Friday, January 20, 2006

freewill baptist are not baptists!

A recent event has brought to the front a problem I foresaw at the onset of my pastorate. Would we accept a letter of membership from a freewill baptist Church. The answer is no. Below is a snipet of a letter I sent to a fellow member concering such

taken from thier stament of faith:

9.Perserverance - We believe that there are strong grounds to hope that the saved will persevere unto the end, and be saved because of the power of divine grace pledged for their support.

We believe that any saved person who has sinned (whether we call him a backslider or sinner), but has a desire to repent, may do so and be restored to God's favor and fellowship.

Since man, however, continues to have free choice, it is possible because of temptations and the weakness of human flesh for him to fall into the practice of sin and to make shipwreck of his faith and be lost.

This was taken from their Treatise.
There are strong grounds to hope that the truly regenerate will persevere unto the end, and be saved, through the power of divine grace which is pledged for their support; but their future obedience and final salvation are neither determined nor certain, since through infirmity and manifold temptations they are in danger of falling; and they ought, therefore, to watch and pray lest they make shipwreck of their faith and be lost
We believe that a saved individual may, in freedom of will, cease to trust in Christ for salvation and once again be lost. This we hold in distinction from those who teach that a believer may not again be lost.

Although they say salvation by grace, the quote above from them teaches is salvation by works. It is the same heresy believed by the Pentecostals, Campbellites, Methodists, Lutherans, Catholics, Mormons, Jehovah’s Witnesses, Nazarenes, Mennonites and many others.

My biggest problem is that they believe that you can lose your salvation. This makes the good news not so great.

My sheep hear my voice, and I know them, and they follow me: And I give unto them eternal life; and they shall never perish, neither shall any man pluck them out of my hand. My Father, which gave them me, is greater than all; and no man is able to pluck them out of my Father's hand. I and my Father are one. (John 10:27-30)

Must Christ die again, over and over?
Now if we be dead with Christ, we believe that we shall also live with him: Knowing that Christ being raised from the dead dieth no more; death hath no more dominion over him. For in that he died, he died unto sin once: but in that he liveth, he liveth unto God. (Rom 6:8-10)
By the which will we are sanctified through the offering of the body of Jesus Christ once for all. (Heb 10:10)

Additionally they have a form of Church polity in which they look up to a larger group for actions and discipline. This in not baptistic and a carry over from their catholic-lite heritage.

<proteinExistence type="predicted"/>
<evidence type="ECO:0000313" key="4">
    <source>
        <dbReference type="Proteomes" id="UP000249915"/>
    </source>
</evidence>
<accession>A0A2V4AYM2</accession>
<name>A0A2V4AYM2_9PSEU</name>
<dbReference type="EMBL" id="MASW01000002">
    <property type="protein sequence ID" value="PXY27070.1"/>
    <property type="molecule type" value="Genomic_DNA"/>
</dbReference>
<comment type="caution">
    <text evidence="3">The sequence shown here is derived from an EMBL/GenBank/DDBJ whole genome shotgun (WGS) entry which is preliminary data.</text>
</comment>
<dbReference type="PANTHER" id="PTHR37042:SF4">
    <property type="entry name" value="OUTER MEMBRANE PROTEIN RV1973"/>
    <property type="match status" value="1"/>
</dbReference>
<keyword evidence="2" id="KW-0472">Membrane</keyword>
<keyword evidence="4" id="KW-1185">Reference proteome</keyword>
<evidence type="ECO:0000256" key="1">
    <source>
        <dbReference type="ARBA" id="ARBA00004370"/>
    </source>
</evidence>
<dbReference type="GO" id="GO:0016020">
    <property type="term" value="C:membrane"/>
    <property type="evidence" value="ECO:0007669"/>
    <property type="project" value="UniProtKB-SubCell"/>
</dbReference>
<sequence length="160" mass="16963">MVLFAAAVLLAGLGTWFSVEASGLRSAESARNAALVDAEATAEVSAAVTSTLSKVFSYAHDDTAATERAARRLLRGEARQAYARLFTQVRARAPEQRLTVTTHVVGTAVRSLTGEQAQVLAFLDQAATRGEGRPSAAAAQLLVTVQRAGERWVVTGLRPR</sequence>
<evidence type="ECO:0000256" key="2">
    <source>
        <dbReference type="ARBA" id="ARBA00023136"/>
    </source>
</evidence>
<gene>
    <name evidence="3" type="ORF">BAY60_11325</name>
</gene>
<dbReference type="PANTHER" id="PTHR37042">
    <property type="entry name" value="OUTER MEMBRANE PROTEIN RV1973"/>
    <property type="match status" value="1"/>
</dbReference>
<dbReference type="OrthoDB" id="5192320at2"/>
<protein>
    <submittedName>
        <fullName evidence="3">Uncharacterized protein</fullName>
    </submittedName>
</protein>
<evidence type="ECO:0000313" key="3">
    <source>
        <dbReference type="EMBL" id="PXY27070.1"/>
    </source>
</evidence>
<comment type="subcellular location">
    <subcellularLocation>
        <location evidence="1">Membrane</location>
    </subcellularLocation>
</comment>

The district association, in this plan, is the body which deals directly with the local church and would be the first level of appeal from the local church. It is also the body to which the local church delegates its authority to ordain and discipline ministers

They also have the issue of a “third ordinance” that does not correspond with the symbolism of the Lord’s Supper and Scriptural Baptism. The foot washing may shoe humility and service, but it does not represent the death of Christ as the other two do. This so called ordinance has proven to actually cause sin as people will primp and fawn over their feet when there is to be a foot washing service. They tend to become vain are worrisome over the condition of their feet.

The Free Will faith was actually started in the 170 hundreds and kind of has a Church of Christ/ Disciples of Christ ring to it as you will see that two men started tweo groups and they bonded to gather like Stone and Campbell did.

In 1702, settlers in Carolina wrote a request for help to the General Baptist association in England. Though no help was forthcoming, Paul Palmer would labor among these people 25 years later, founding the first "Free Will" Baptist church in Chowan, North Carolina in 1727. Palmer organized at least three churches in North Carolina After 1755, missionary labors conducted by the Philadelphia Baptist Association converted most of these churches to the Particular Baptist positions of unconditional election and limited atonement. By 1770, only 4 churches and 4 ministers remained of the General Baptist persuasion. By the end of 18th century, these churches were commonly referred to as "Free Will Baptist", and this would later be referred to as the "Palmer" line of Free Will Baptists. The churches in the "Palmer" line organized various associations and conferences, and finally organized a General Conference in 1921. While the movement in the south was struggling, a new movement rose in the north through the work of Benjamin Randall (1749-1808). Randall initially united with the Particular or Regular Baptists in 1776, but broke with them in 1779 due to their strict views on predestination. In 1780, Randall formed a "Free" or "Free Will" Baptist church in New Durham, New Hampshire. By 1782 twelve churches had been founded, and they organized a Quarterly Meeting. In 1792 a Yearly Meeting was organized. This northern line (the "Randall" line) of Free Will Baptists expanded rapidly